An antenna of the type constituting a part of the housing of a radio receiver is disclosed in, for example, U.S. Pat. No. 3,736,591 to Rennels et al, issued May 29, 1973. The antenna disclosed in this patent is constructed to serve as a loop antenna. The radiation principle of a loop antenna is as follows (the radiation principle is reversible for reception).

The electric field extending from a loop antenna to a location which is remote from the antenna by a given distance is defined by the combination of two different electric fields. One field is derived from a difference in phase between radiation currents flowing through two conductive arms of a U-shaped member. The other field is derived from a radiation current flowing through a conductive connecting portion of the U-shaped member. Hence, as the length of the connecting portion is reduced, i.e., as the thickness of the housing is reduced, the radiation currents through the two arms approach opposite phases with respect to each other. At the same time, the radiation current through the connecting portion is reduced, thus preventing a desired antenna gain from being attained. For this reason, the receiver structure shown and described in the above patent is not applicable to a receiver having a thickness which is less than 5 millimeters, i.e. a so-called card-type of receiver.

Japanese Laid-Open Patent Publication (Kokai) No. 57-103406/1982 (published June 28, 1982) teaches a portable radio apparatus in which a conductive plate is provided on the outer periphery of the housing to serve as a slit or slot antenna. A problem with this kind of radio apparatus is that the slot antenna mounted on the other periphery of the apparatus prevents the apparatus from being reduced in thickness.

SUMMARY OF THE INVENTION

It is, therefore, an object of the present invention to provide a miniature radio receiver having an antenna which is feasible for a thin receiver configuration.

It is another object of the present invention to provide a miniature radio receiver having a slot or slit antenna which is integrated with the housing thereof.

It is still another object of the present invention to provide a miniature radio receiver which allows only a minimum of decrease in loss resistance and Q to occur despite a thin design and, yet, has an efficient slit or slot antenna.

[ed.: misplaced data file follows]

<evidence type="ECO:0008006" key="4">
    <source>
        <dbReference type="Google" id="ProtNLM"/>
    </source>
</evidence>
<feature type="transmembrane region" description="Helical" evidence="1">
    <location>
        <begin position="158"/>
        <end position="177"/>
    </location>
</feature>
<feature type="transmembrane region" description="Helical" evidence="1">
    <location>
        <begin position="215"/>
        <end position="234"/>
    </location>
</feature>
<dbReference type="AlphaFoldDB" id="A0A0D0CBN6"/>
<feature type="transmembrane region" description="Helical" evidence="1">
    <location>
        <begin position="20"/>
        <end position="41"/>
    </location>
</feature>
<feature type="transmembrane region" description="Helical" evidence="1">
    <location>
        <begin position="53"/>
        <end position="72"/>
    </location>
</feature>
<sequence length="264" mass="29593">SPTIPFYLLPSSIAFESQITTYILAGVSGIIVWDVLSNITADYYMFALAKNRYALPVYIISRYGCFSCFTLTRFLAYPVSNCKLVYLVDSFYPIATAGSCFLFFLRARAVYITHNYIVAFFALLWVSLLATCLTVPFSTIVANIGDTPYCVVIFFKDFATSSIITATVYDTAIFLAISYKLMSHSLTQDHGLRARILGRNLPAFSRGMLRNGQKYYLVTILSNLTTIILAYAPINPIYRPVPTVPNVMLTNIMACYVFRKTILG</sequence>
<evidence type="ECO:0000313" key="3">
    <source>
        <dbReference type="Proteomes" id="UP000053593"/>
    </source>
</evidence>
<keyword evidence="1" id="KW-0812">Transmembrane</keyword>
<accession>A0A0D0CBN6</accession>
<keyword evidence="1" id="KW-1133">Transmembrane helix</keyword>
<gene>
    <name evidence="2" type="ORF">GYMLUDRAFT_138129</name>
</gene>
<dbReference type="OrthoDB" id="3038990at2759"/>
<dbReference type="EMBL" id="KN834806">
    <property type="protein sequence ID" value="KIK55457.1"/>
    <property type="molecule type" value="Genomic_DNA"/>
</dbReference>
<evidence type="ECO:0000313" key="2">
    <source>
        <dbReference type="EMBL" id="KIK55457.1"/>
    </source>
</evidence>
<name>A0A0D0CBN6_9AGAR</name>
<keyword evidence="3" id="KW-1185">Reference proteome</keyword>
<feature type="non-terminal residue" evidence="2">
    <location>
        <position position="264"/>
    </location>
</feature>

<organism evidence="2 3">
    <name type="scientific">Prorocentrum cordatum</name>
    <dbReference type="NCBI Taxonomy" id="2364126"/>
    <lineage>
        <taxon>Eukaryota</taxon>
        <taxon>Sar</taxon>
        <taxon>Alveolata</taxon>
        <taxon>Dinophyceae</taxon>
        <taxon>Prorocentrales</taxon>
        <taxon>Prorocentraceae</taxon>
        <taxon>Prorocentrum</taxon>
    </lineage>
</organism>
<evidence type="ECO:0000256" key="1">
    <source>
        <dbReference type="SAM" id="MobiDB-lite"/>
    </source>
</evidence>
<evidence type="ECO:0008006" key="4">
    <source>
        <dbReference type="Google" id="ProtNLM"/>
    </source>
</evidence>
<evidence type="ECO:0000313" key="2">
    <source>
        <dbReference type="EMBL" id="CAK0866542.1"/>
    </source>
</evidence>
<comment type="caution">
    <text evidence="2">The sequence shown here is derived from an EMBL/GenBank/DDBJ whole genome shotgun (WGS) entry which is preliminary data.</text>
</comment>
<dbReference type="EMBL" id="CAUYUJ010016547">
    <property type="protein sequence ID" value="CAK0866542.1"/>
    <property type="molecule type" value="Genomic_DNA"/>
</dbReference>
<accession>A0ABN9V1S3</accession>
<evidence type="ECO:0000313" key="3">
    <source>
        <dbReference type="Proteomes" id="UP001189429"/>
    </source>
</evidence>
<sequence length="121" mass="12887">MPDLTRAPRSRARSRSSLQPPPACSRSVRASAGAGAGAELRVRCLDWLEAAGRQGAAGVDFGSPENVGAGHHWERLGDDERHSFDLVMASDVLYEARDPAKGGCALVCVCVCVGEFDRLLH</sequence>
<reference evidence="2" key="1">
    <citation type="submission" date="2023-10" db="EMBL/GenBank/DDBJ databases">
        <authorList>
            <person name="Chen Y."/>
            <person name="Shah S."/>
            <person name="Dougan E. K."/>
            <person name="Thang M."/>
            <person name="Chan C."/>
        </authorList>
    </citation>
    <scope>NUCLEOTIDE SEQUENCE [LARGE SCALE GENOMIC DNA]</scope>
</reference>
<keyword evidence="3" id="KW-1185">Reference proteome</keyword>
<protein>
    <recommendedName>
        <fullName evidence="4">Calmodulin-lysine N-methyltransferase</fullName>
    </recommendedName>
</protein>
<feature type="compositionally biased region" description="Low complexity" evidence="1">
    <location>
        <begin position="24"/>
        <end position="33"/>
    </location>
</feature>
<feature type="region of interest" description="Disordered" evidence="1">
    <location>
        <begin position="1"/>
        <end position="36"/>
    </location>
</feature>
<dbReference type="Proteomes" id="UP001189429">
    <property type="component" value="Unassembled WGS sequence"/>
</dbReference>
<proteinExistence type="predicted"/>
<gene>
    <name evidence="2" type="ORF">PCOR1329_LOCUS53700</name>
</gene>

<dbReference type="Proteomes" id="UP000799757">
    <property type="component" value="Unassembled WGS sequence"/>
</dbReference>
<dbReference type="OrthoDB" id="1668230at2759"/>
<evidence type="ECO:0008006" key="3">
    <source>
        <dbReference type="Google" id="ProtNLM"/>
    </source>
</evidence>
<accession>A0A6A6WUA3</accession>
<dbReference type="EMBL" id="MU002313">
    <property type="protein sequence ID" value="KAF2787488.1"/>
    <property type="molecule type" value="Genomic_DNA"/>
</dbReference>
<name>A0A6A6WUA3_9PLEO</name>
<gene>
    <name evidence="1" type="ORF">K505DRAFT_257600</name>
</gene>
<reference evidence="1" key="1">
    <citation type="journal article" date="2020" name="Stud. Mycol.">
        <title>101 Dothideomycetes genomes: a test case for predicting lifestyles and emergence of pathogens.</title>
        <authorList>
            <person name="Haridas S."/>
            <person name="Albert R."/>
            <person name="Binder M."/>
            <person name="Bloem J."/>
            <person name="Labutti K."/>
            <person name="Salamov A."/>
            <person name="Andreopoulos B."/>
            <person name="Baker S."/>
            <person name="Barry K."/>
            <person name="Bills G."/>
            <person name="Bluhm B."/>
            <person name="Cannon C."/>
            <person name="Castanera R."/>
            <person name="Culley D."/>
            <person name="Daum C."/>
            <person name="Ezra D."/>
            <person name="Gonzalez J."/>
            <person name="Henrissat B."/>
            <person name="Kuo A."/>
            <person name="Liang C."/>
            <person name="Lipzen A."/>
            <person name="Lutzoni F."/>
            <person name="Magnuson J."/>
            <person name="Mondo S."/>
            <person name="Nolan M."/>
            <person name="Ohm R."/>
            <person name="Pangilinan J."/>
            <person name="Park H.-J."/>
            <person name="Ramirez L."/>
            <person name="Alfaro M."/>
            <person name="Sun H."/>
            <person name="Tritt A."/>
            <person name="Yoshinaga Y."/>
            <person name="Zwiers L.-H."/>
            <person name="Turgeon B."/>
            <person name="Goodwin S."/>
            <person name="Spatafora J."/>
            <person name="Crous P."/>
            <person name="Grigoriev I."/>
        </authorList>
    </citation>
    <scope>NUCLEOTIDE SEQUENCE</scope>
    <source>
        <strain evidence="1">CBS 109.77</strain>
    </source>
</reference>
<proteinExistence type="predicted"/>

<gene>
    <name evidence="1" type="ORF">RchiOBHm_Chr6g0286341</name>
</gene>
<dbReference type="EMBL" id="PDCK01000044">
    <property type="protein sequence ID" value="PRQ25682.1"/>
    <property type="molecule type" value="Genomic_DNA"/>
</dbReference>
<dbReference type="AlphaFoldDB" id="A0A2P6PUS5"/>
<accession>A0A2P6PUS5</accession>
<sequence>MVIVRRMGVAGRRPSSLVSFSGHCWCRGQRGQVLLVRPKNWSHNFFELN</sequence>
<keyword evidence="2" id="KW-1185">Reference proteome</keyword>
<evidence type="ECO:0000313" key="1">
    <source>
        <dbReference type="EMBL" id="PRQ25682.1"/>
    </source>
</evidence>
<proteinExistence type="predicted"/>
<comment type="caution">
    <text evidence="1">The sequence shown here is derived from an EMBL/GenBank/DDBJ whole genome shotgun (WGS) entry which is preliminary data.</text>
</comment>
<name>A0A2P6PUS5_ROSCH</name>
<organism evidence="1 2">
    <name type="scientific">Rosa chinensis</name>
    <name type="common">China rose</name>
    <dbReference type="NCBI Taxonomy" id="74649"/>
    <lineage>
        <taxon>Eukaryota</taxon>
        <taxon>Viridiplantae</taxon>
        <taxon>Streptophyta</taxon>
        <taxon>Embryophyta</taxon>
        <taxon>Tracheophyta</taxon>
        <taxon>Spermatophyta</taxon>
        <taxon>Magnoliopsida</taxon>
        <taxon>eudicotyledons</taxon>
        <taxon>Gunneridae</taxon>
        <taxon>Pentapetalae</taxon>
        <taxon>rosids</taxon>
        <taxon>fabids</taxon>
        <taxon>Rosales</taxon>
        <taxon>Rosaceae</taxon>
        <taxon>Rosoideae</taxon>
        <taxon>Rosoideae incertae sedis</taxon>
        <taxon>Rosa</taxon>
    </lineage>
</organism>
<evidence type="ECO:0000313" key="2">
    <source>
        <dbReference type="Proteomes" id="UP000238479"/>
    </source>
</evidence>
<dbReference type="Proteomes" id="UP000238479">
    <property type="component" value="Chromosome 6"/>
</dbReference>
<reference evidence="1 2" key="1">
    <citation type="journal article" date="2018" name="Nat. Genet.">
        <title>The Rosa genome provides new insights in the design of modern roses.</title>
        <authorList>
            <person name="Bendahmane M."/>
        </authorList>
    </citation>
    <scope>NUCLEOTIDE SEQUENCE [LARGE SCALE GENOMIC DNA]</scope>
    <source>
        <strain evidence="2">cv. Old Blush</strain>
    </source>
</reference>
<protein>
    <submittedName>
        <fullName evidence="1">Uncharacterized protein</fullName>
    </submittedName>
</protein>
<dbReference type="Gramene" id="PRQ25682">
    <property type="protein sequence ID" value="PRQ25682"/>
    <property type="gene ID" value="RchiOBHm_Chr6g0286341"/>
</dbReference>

It is a further object of the present invention to provide a miniature receiver having an antenna integrated with the housing thereof, which antenna has a three-dimensional directivity.

A miniature receiver in accordance with the present invention includes a metal plate which forms a part of the housing of the receiver. A conductive plate having a width which is smaller than the width of the metal plate is located to face the metal plate. A connecting plate provides an electrical connection between the metal plate and the conductive plate. The circuit parts of the receiver are mounted on that portion of the metal plate which does not face the conductive plate. A cover made of an insulating material is fastened to the metal plate in such a manner as to cover the conductive plate and circuit parts. A radio frequency circuit is connected to the semiconductive plate, with respect to high frequencies. The metal plate, conductive plate and connecting plate cooperate to constitute a slot or slit antenna.

BRIEF DESCRIPTION OF THE DRAWINGS

The above and other objects, features and advantages of the present invention will become more apparent from the following detailed description taken with the accompanying drawings in which:

FIG. 1 is an exploded perspective view of a card-type radio receiver embodying the present invention;

FIGS. 2A to 2E are views, each showing the antenna of FIG. 1 as viewed in a different direction;

FIGS. 3A and 3B are fragmentary views showing another specific construction of a connecting plate of the receiver as shown in FIGS. 2A to 2E;

FIGS. 4A and 4B are schematic views which are useful for explaining the present invention; and

FIGS. 5A to 5C are three views, each showing another embodiment of the present invention;

DETAILED DESCRIPTION OF THE PREFERRED EMBODIMENTS